His days of swine and roses

Melli-Sue was the love of John-Michael Cabot’s life until he got married. Now Melli can get in a snorting snit when wife Ivy is around. Still, it’s a happy home.

Photo by Bethany Reyes

Melli-Sue was the love of John-Michael Cabot’s life until he got married. Now Melli can get in a snorting snit when wife Ivy is around. Still, it’s a happy home.

Until he got married in December, John-Michael Cabot was sleeping with a pig.

She's a 60-pound swine named Melli-Sue. Cabot, a 25-year-old Tampa resident, bought the pig nearly two years ago from an Orlando breeder. He'd been looking for someone interesting to share his life, and he'd heard pigs were smarter than dogs, cheaper to feed and, surprisingly, clean.

Cabot bought Melli-Sue for $150 while dating his now-wife, Ivy, 22. At first the two "ladies" in his life got along. When Cabot got the piglet, then a fuzzy creature the size of a cat, she sat in Ivy's lap on the ride home. Ivy would paint the pig's nails pink to match the bandanna Melli wore when it could still fit around her neck. Melli's figure is not exactly girlish.

Regardless, when Melli isn't knocking over trash cans, she makes a good companion. She's housebroken. She likes getting her belly rubbed and curling up in Cabot's lap. Before the wedding, Melli was the lady of the house. But then Ivy moved in, with her silky blond hair and legs that are proportionate to her body. Melli was relegated to a crate downstairs. Melli still isn't fond of her step-mother. She'll nudge Ivy to show who's in charge. Her attitude was uglier before Cabot had her fixed.

Nor is Mellie-Sue fond of her new step-brother, Ivy's yellow lab, Randall. The two are kept apart by a baby gate.

Before Ivy moved in, Cabot and his roommates enjoyed watching Melli scarf down food pellets, and Melli revelled in the attention. Now, though, Cabot and his wife monitor Melli's intake. After she's eaten her four cups a day, she trolls for Randall's food.

This woman scorned self-medicates with more than just food. Recently, Cabot had an abscessed tooth that required a Vicodin prescription. He and Ivy were nearly asleep when they heard a noise. Cabot ran downstairs to find Melli-Sue with half of one pill. She'd eaten the other 19. Cabot called the vet, who told him to give Melli hydrogen peroxide. But she never did throw up. According to the vet, pigs have a high Vicodin tolerance. So Melli just wanted to get Cabot out of bed with his wife. Some women will do anything for attention.

Clearwater High 10th-grader Bethany Reyes contributed to this report.

Pigs make easy pets? Hogwash!

Pig trainer Priscilla Valentine have been working with miniature pigs for 17 years. With her husband, Steve, she breeds and trains pot-bellies in the Seattle area. Their talented animals have appeared on dozens of TV shows including Leno and Letterman. Valentine is also the author of Potbellied Pig Behavior and Training. In a call to tbt*, she offered these tips for would-be pig parents. Get more at valentinesperformingpigs.com.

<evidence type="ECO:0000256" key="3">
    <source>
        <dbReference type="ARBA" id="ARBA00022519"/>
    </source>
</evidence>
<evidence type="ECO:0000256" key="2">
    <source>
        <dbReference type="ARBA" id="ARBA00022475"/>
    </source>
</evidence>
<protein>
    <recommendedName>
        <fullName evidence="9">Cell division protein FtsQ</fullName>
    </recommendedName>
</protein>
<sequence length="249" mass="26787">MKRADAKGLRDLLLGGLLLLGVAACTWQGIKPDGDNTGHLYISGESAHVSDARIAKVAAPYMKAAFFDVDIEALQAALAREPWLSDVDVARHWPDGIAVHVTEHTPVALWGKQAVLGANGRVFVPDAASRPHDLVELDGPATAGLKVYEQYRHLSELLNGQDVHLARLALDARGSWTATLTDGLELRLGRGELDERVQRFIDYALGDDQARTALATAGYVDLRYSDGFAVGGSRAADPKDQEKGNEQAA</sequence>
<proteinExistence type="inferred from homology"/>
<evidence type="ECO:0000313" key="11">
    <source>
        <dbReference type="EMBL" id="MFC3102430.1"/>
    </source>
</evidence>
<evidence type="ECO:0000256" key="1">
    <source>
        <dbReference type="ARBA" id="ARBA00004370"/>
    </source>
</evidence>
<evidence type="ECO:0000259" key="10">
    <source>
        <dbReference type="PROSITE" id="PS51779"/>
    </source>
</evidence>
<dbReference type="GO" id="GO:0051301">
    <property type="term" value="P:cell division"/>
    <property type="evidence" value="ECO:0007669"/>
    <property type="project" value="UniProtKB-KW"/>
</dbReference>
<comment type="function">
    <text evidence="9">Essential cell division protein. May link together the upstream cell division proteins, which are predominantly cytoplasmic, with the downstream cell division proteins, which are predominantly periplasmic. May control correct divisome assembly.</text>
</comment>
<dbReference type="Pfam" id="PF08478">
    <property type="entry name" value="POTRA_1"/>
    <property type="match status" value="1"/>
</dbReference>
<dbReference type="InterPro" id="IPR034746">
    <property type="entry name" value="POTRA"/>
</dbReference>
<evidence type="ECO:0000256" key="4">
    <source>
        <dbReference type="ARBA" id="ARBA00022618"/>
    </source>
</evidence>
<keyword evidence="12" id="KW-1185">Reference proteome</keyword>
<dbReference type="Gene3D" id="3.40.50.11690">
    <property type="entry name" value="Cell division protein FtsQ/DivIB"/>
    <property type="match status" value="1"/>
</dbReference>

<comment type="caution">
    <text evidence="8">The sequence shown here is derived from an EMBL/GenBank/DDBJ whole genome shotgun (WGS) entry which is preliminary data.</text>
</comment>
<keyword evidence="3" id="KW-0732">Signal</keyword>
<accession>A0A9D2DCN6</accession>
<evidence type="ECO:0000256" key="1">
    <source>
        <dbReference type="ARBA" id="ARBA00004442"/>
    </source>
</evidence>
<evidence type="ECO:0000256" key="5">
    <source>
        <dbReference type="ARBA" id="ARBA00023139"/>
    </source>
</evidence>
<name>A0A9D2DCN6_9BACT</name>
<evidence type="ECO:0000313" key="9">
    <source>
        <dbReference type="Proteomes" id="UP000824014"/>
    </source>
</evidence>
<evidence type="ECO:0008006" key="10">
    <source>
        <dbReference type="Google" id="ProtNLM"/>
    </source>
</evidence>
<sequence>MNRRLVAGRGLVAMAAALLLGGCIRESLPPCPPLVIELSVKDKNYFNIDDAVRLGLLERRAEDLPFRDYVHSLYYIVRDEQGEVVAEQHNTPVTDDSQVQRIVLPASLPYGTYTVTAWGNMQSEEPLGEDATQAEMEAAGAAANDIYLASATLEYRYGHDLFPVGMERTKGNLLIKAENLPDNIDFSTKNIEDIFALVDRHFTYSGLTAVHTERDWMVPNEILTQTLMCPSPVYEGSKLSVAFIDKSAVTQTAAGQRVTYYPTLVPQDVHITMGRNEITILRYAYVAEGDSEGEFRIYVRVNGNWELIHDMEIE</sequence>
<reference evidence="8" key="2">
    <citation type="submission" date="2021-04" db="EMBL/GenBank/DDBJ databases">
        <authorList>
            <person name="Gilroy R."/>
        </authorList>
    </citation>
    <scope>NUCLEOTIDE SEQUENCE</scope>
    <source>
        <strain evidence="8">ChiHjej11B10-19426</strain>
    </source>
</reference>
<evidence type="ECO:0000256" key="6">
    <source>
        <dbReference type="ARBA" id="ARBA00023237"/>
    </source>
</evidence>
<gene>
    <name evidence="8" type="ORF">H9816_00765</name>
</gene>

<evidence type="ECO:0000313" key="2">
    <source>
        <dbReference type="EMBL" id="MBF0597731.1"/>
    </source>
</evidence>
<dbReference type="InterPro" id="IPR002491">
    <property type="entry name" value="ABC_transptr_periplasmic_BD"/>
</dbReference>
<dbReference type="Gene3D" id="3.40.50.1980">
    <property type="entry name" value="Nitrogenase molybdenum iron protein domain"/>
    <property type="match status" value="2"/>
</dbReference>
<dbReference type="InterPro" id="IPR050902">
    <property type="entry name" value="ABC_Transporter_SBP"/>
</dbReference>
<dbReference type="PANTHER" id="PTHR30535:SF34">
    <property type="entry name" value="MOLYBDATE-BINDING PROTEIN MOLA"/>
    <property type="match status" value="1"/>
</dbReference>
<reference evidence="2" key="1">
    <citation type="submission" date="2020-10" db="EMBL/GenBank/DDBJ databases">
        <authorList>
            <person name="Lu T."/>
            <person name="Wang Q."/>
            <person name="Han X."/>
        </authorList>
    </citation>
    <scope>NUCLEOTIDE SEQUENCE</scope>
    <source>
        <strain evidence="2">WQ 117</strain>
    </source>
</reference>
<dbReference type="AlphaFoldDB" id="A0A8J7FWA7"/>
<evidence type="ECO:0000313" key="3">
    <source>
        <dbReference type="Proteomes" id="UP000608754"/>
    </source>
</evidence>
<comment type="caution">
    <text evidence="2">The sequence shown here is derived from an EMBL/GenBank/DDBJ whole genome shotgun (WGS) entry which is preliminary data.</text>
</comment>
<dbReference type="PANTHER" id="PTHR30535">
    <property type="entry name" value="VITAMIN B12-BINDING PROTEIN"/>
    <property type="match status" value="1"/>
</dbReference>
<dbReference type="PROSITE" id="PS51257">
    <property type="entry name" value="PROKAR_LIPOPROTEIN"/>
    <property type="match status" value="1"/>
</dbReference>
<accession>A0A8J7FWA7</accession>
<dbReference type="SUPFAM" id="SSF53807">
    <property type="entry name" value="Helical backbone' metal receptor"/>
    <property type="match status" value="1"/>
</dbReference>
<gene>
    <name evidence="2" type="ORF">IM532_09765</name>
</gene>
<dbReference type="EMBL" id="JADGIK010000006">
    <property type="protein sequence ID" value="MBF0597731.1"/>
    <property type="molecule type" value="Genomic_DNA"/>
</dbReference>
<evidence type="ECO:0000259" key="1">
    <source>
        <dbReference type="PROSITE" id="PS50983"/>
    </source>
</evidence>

Do your homework. According to Valentine, there's no such thing as a teacup pig. It's really just a Vietnamese pot-bellied pig that's still growing. "There's no difference at all," says Valentine, who expects 2-year-old Melli-Sue to eventually weigh 120 pounds. The breed grows until about age 4. Of course Robyne Meeker of Baby Farm Pets in Osteen, who sold Melli-Sue to Cabot, begs to differ. She says teacup pigs do exist, but many breeders try to pass off undernourished or still-growing pigs as teacups. According to Meeker, the best way to get an idea of how large your baby pig will get is to see the parents.

Chill out. Worried about swine flu? Don't be. You can't get it from pigs — or from eating pork, for that matter, according to Dr. Richard Besser, acting director, Centers for Disease Control and Prevention in Atlanta. "What is described as swine flu, that's the origin of the strain," Besser said last week. "It is not a reflection on how the disease is spread."

Prepare for a commitment. Miniature pigs live about as long as dogs. "It's like having a 2-year-old for 15 years," Valentine says.

Make room. Pet pigs need a fenced-in yard where they can chew on grass and, in many cases, root for nutrients. In Tampa, pet pigs are legal, provided you have 1 acre per pig.

Avoid competition. Pigs love attention. They may be aggressive toward children and dogs, whom they view as their competition.

Keep them busy. Pigs are so smart that if you don't give them a challenge, they'll invent one — say, opening the kitchen cabinets or even the refrigerator — so give yours something constructive to do. Valentine says a pig can learn the same tricks as a dog, with the exception of rolling over (their legs are too short).

Practice tough love. Pigs live to eat, so monitor their food intake. Watch a video of Melli-Sue eating like a pig at tinyurl.com/cjwt2d.

His days of swine and roses 05/07/09 [Last modified: Thursday, May 7, 2009 6:14pm]

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